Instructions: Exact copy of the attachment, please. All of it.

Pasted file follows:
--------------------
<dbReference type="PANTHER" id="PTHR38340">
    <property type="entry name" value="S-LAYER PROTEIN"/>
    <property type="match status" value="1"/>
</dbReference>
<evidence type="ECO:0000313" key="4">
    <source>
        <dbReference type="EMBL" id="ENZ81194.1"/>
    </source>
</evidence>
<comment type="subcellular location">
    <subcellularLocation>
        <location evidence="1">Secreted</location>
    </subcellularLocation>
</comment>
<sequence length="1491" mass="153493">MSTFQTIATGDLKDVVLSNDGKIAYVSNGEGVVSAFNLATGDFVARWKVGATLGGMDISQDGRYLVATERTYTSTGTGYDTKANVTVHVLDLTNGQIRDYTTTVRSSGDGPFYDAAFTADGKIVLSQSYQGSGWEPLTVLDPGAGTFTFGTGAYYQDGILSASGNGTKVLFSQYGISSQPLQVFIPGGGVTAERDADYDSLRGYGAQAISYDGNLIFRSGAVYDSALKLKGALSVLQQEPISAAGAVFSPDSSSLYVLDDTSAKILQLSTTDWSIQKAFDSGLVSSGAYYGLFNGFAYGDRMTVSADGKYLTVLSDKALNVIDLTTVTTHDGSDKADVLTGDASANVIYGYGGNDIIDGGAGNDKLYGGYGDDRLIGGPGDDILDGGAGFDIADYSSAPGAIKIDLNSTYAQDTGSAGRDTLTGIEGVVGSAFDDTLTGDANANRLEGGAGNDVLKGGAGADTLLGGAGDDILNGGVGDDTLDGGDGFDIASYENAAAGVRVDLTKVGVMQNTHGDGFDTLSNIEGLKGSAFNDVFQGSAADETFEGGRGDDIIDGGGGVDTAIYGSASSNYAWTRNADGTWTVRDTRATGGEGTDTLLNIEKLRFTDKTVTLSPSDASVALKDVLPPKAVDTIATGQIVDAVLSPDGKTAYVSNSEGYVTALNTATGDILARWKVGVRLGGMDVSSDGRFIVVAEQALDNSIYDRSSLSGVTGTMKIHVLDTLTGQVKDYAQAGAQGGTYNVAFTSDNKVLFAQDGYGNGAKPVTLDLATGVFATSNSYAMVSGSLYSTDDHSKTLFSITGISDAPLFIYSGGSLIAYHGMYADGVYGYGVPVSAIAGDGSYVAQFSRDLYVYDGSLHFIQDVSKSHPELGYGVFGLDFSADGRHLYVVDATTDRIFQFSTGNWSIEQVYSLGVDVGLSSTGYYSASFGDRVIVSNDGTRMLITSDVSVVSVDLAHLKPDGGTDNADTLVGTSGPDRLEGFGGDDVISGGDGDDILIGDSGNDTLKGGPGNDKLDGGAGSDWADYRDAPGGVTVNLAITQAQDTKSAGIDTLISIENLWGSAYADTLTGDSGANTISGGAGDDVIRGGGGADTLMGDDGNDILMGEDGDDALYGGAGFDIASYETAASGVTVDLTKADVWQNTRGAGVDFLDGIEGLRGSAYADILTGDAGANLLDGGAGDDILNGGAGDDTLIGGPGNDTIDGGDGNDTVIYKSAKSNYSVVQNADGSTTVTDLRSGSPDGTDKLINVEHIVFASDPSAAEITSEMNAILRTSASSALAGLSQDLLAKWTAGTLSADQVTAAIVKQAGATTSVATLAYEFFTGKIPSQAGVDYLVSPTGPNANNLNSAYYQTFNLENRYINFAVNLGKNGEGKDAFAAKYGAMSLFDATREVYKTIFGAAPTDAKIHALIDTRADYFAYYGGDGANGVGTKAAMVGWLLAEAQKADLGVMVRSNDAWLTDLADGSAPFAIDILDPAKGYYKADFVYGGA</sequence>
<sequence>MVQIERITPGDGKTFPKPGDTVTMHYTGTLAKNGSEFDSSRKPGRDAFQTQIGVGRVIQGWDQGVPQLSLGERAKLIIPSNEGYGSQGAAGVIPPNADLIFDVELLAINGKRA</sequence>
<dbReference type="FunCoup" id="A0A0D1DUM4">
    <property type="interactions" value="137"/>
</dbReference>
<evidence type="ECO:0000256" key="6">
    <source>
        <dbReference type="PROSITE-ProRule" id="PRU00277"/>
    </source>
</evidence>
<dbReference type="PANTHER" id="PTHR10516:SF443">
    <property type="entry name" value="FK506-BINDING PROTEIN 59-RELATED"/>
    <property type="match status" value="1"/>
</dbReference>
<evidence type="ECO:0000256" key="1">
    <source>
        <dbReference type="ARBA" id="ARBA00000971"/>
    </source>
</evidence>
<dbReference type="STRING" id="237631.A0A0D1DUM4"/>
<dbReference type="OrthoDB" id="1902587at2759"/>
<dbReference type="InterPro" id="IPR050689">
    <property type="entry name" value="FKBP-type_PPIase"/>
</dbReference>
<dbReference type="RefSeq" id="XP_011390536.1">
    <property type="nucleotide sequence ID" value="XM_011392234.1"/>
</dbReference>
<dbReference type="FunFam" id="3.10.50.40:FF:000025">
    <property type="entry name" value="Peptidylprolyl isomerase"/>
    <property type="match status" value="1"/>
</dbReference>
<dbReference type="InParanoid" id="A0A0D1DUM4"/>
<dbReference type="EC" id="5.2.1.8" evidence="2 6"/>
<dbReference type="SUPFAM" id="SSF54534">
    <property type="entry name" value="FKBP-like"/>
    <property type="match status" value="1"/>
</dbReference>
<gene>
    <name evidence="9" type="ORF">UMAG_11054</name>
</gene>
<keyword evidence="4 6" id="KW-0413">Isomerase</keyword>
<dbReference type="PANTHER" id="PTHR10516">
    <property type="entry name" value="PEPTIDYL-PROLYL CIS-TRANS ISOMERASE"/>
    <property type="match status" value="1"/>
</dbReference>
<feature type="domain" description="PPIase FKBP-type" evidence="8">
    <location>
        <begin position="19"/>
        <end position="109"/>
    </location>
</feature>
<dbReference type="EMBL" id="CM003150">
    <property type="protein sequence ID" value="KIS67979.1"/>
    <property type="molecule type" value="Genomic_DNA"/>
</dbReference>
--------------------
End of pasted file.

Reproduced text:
<dbReference type="PANTHER" id="PTHR38340">
    <property type="entry name" value="S-LAYER PROTEIN"/>
    <property type="match status" value="1"/>
</dbReference>
<evidence type="ECO:0000313" key="4">
    <source>
        <dbReference type="EMBL" id="ENZ81194.1"/>
    </source>
</evidence>
<comment type="subcellular location">
    <subcellularLocation>
        <location evidence="1">Secreted</location>
    </subcellularLocation>
</comment>
<sequence length="1491" mass="153493">MSTFQTIATGDLKDVVLSNDGKIAYVSNGEGVVSAFNLATGDFVARWKVGATLGGMDISQDGRYLVATERTYTSTGTGYDTKANVTVHVLDLTNGQIRDYTTTVRSSGDGPFYDAAFTADGKIVLSQSYQGSGWEPLTVLDPGAGTFTFGTGAYYQDGILSASGNGTKVLFSQYGISSQPLQVFIPGGGVTAERDADYDSLRGYGAQAISYDGNLIFRSGAVYDSALKLKGALSVLQQEPISAAGAVFSPDSSSLYVLDDTSAKILQLSTTDWSIQKAFDSGLVSSGAYYGLFNGFAYGDRMTVSADGKYLTVLSDKALNVIDLTTVTTHDGSDKADVLTGDASANVIYGYGGNDIIDGGAGNDKLYGGYGDDRLIGGPGDDILDGGAGFDIADYSSAPGAIKIDLNSTYAQDTGSAGRDTLTGIEGVVGSAFDDTLTGDANANRLEGGAGNDVLKGGAGADTLLGGAGDDILNGGVGDDTLDGGDGFDIASYENAAAGVRVDLTKVGVMQNTHGDGFDTLSNIEGLKGSAFNDVFQGSAADETFEGGRGDDIIDGGGGVDTAIYGSASSNYAWTRNADGTWTVRDTRATGGEGTDTLLNIEKLRFTDKTVTLSPSDASVALKDVLPPKAVDTIATGQIVDAVLSPDGKTAYVSNSEGYVTALNTATGDILARWKVGVRLGGMDVSSDGRFIVVAEQALDNSIYDRSSLSGVTGTMKIHVLDTLTGQVKDYAQAGAQGGTYNVAFTSDNKVLFAQDGYGNGAKPVTLDLATGVFATSNSYAMVSGSLYSTDDHSKTLFSITGISDAPLFIYSGGSLIAYHGMYADGVYGYGVPVSAIAGDGSYVAQFSRDLYVYDGSLHFIQDVSKSHPELGYGVFGLDFSADGRHLYVVDATTDRIFQFSTGNWSIEQVYSLGVDVGLSSTGYYSASFGDRVIVSNDGTRMLITSDVSVVSVDLAHLKPDGGTDNADTLVGTSGPDRLEGFGGDDVISGGDGDDILIGDSGNDTLKGGPGNDKLDGGAGSDWADYRDAPGGVTVNLAITQAQDTKSAGIDTLISIENLWGSAYADTLTGDSGANTISGGAGDDVIRGGGGADTLMGDDGNDILMGEDGDDALYGGAGFDIASYETAASGVTVDLTKADVWQNTRGAGVDFLDGIEGLRGSAYADILTGDAGANLLDGGAGDDILNGGAGDDTLIGGPGNDTIDGGDGNDTVIYKSAKSNYSVVQNADGSTTVTDLRSGSPDGTDKLINVEHIVFASDPSAAEITSEMNAILRTSASSALAGLSQDLLAKWTAGTLSADQVTAAIVKQAGATTSVATLAYEFFTGKIPSQAGVDYLVSPTGPNANNLNSAYYQTFNLENRYINFAVNLGKNGEGKDAFAAKYGAMSLFDATREVYKTIFGAAPTDAKIHALIDTRADYFAYYGGDGANGVGTKAAMVGWLLAEAQKADLGVMVRSNDAWLTDLADGSAPFAIDILDPAKGYYKADFVYGGA</sequence>
<sequence>MVQIERITPGDGKTFPKPGDTVTMHYTGTLAKNGSEFDSSRKPGRDAFQTQIGVGRVIQGWDQGVPQLSLGERAKLIIPSNEGYGSQGAAGVIPPNADLIFDVELLAINGKRA</sequence>
<dbReference type="FunCoup" id="A0A0D1DUM4">
    <property type="interactions" value="137"/>
</dbReference>
<evidence type="ECO:0000256" key="6">
    <source>
        <dbReference type="PROSITE-ProRule" id="PRU00277"/>
    </source>
</evidence>
<dbReference type="PANTHER" id="PTHR10516:SF443">
    <property type="entry name" value="FK506-BINDING PROTEIN 59-RELATED"/>
    <property type="match status" value="1"/>
</dbReference>
<evidence type="ECO:0000256" key="1">
    <source>
        <dbReference type="ARBA" id="ARBA00000971"/>
    </source>
</evidence>
<dbReference type="STRING" id="237631.A0A0D1DUM4"/>
<dbReference type="OrthoDB" id="1902587at2759"/>
<dbReference type="InterPro" id="IPR050689">
    <property type="entry name" value="FKBP-type_PPIase"/>
</dbReference>
<dbReference type="RefSeq" id="XP_011390536.1">
    <property type="nucleotide sequence ID" value="XM_011392234.1"/>
</dbReference>
<dbReference type="FunFam" id="3.10.50.40:FF:000025">
    <property type="entry name" value="Peptidylprolyl isomerase"/>
    <property type="match status" value="1"/>
</dbReference>
<dbReference type="InParanoid" id="A0A0D1DUM4"/>
<dbReference type="EC" id="5.2.1.8" evidence="2 6"/>
<dbReference type="SUPFAM" id="SSF54534">
    <property type="entry name" value="FKBP-like"/>
    <property type="match status" value="1"/>
</dbReference>
<gene>
    <name evidence="9" type="ORF">UMAG_11054</name>
</gene>
<keyword evidence="4 6" id="KW-0413">Isomerase</keyword>
<dbReference type="PANTHER" id="PTHR10516">
    <property type="entry name" value="PEPTIDYL-PROLYL CIS-TRANS ISOMERASE"/>
    <property type="match status" value="1"/>
</dbReference>
<feature type="domain" description="PPIase FKBP-type" evidence="8">
    <location>
        <begin position="19"/>
        <end position="109"/>
    </location>
</feature>
<dbReference type="EMBL" id="CM003150">
    <property type="protein sequence ID" value="KIS67979.1"/>
    <property type="molecule type" value="Genomic_DNA"/>
</dbReference>